Keeping Our Nose To The Grind Stone
At first glance these salvaged mill grist stones might pale in comparison to some of our more ornate architectural finds but not so! Millstones are a symbol of harvest and hospitality and date as far back as the dawn of man. The millstone is also referenced numerous times in the Bible. Samson, for example, after having been captured by the Philistines, was bound with bronze chains at the helm of a millstone and made to grind grain in their prison. The first economies in America were built around grist mills. Access to a millstone and grain were life sustaining resources for many cultures throughout history.
Millstones typically came in pairs and are cut from burrstone or limestone. The base or bed stone was larger and normally set in concrete or mortar to keep it stationary. The top or runner stone was a bit smaller and contained a handle. Grooves were hand cut into the face of the stones, the design of which ranged from subtle to elaborate. Grain was fed through a hole in the top of the runner stone. As this stone was rotated back and forth the groves cut through the grains of wheat, much like scissors, eventually grinding them to a fine flour. Smaller stones were used in homes and required two people to rotate the runner stone. Larger stones, available for community or commercial use, required considerable man power or quite often livestock to operate. Although access to flour for baking bread was vital, the act of grinding the grain was considered a menial task. Millstones were also used for grinding spices, nuts, and even pressing olives.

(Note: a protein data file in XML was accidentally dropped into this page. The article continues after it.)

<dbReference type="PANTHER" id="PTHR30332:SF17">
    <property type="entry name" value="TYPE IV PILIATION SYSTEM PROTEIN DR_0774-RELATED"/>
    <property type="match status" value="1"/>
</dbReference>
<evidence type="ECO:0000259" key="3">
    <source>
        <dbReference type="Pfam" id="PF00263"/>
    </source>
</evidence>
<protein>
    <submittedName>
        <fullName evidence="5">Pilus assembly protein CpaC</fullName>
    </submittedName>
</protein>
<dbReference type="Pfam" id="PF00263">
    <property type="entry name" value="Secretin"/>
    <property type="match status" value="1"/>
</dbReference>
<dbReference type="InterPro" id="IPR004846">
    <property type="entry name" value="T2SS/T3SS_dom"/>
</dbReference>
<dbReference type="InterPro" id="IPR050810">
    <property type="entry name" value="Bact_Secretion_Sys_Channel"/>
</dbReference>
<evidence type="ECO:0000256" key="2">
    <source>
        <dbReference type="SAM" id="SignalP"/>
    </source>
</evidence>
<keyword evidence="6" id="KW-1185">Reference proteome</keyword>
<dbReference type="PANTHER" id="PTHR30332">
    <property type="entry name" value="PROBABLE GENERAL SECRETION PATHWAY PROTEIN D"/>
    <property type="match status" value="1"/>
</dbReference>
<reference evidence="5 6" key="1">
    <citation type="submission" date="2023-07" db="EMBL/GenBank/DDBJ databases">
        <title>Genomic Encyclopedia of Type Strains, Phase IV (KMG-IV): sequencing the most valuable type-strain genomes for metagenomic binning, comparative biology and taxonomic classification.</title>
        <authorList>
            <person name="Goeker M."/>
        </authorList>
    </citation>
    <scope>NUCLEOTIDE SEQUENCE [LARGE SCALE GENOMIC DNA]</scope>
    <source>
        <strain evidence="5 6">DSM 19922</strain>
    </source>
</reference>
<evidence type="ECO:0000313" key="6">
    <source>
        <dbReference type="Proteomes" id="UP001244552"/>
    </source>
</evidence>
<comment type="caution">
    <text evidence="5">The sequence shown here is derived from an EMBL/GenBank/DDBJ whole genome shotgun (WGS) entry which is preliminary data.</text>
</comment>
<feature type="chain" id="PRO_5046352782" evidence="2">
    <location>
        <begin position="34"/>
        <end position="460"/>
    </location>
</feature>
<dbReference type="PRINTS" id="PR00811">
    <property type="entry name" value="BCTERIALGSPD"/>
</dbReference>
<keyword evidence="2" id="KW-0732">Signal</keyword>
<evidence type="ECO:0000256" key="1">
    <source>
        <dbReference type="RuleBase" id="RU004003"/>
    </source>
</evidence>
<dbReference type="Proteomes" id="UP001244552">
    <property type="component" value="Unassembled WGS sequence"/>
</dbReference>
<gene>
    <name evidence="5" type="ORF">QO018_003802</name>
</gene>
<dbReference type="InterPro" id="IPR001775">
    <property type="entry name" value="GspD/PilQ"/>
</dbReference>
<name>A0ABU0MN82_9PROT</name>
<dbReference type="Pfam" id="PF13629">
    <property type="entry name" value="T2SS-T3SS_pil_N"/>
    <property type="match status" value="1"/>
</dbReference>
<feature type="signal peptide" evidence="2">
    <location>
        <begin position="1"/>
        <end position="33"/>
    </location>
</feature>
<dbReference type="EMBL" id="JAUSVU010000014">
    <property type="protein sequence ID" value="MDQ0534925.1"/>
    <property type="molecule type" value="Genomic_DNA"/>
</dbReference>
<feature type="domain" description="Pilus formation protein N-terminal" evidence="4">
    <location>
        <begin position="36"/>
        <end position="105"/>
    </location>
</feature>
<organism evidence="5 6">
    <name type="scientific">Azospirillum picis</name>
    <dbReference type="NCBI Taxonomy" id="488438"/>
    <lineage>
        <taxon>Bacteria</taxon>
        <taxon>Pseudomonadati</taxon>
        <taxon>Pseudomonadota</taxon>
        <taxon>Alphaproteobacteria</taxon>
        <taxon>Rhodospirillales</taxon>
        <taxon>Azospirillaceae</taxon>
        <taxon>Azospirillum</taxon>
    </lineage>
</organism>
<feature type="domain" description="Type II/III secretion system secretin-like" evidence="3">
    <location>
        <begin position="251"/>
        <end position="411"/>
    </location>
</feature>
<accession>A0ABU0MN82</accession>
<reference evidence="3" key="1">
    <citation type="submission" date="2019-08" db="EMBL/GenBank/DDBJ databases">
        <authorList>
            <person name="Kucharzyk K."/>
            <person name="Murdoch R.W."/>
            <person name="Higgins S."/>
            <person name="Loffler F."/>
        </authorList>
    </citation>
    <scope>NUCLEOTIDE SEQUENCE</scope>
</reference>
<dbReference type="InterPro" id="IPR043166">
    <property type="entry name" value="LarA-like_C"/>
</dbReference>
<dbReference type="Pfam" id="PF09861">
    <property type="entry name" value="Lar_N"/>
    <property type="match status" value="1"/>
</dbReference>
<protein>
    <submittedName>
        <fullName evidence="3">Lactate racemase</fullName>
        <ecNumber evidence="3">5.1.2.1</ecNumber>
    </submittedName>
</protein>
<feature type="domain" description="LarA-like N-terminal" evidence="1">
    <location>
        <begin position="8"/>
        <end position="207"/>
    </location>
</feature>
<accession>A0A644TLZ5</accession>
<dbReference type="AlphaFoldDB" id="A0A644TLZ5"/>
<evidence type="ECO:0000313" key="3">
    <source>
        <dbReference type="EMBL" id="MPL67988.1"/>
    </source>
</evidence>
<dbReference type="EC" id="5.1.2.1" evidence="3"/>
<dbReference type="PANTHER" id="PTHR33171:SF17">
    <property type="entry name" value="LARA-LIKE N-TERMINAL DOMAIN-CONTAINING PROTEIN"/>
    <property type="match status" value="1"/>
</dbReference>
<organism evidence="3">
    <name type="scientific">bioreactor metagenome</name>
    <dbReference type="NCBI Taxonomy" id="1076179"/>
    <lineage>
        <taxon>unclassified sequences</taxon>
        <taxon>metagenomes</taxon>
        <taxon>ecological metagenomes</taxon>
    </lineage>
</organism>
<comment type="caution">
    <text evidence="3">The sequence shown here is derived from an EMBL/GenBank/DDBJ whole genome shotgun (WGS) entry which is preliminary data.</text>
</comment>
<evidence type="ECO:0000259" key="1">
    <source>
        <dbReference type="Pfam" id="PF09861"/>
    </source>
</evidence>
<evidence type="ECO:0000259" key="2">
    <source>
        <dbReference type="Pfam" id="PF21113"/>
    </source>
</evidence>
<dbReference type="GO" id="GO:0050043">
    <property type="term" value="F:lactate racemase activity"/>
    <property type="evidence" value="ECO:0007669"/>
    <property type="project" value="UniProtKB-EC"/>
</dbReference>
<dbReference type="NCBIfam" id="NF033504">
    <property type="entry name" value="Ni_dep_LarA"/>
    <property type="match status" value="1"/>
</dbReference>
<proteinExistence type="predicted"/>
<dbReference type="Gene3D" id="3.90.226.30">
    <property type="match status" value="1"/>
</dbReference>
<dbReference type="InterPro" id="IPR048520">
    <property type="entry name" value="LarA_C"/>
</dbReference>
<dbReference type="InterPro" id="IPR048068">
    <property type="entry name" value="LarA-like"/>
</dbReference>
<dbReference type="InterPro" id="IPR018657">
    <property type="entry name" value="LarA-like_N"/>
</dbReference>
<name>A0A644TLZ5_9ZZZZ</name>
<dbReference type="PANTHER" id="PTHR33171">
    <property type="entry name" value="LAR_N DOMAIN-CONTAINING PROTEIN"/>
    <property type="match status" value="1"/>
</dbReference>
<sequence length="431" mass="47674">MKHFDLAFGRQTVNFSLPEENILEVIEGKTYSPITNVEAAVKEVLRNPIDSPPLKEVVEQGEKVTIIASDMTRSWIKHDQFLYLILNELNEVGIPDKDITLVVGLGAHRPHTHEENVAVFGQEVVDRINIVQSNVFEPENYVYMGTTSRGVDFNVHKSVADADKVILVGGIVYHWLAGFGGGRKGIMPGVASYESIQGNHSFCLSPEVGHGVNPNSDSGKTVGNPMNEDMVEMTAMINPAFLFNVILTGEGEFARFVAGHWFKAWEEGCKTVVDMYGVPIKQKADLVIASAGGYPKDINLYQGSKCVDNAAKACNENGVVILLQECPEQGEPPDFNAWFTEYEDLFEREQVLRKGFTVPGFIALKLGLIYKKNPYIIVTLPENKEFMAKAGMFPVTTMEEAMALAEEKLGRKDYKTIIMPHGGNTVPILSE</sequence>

Today, these millstones are a considered a prized possession. The variety of intricate hand carvings on the face are works of art. For many, the stones are collector items. They quickly become a unique conversation piece when used in garden and landscapes. Currently we have three unique stones that we recently acquired. We have a 42", 48" and a large 6.5' in diameter European millstone. All three stones are on display at our wood warehouse. Stop by or visit us online to view more pictures and pricing information.
March 27, 2015, Vol. 145
Best of Bama
Last year we were honored to receive the 2014 Best of Bama Award in the category of Antiques. Each year Alabama Magazine honors businesses across the state as they hand out their "Best Of" Award in numerous categories which celebrate the best that our state has to offer in the way of Food and Drink, Arts and Entertainment, and Shopping. Award winners are based on reader votes cast online via Alabama Magazines website. We appreciate the tremendous amount of support that we receive from our many amazing customers. We are a family owned and operated business since 1969 and it is only through your continued support that we are able to continue in our quest to rescue, restore, and repurpose architectural elements of historical significance. Please visit Alabama Magazine online and consider casting your vote for Southern Accents in the category of antiques for the 2015 Best of Bama Award. Thank you!!
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Millstones at Cades Cove in the Smoky Mountains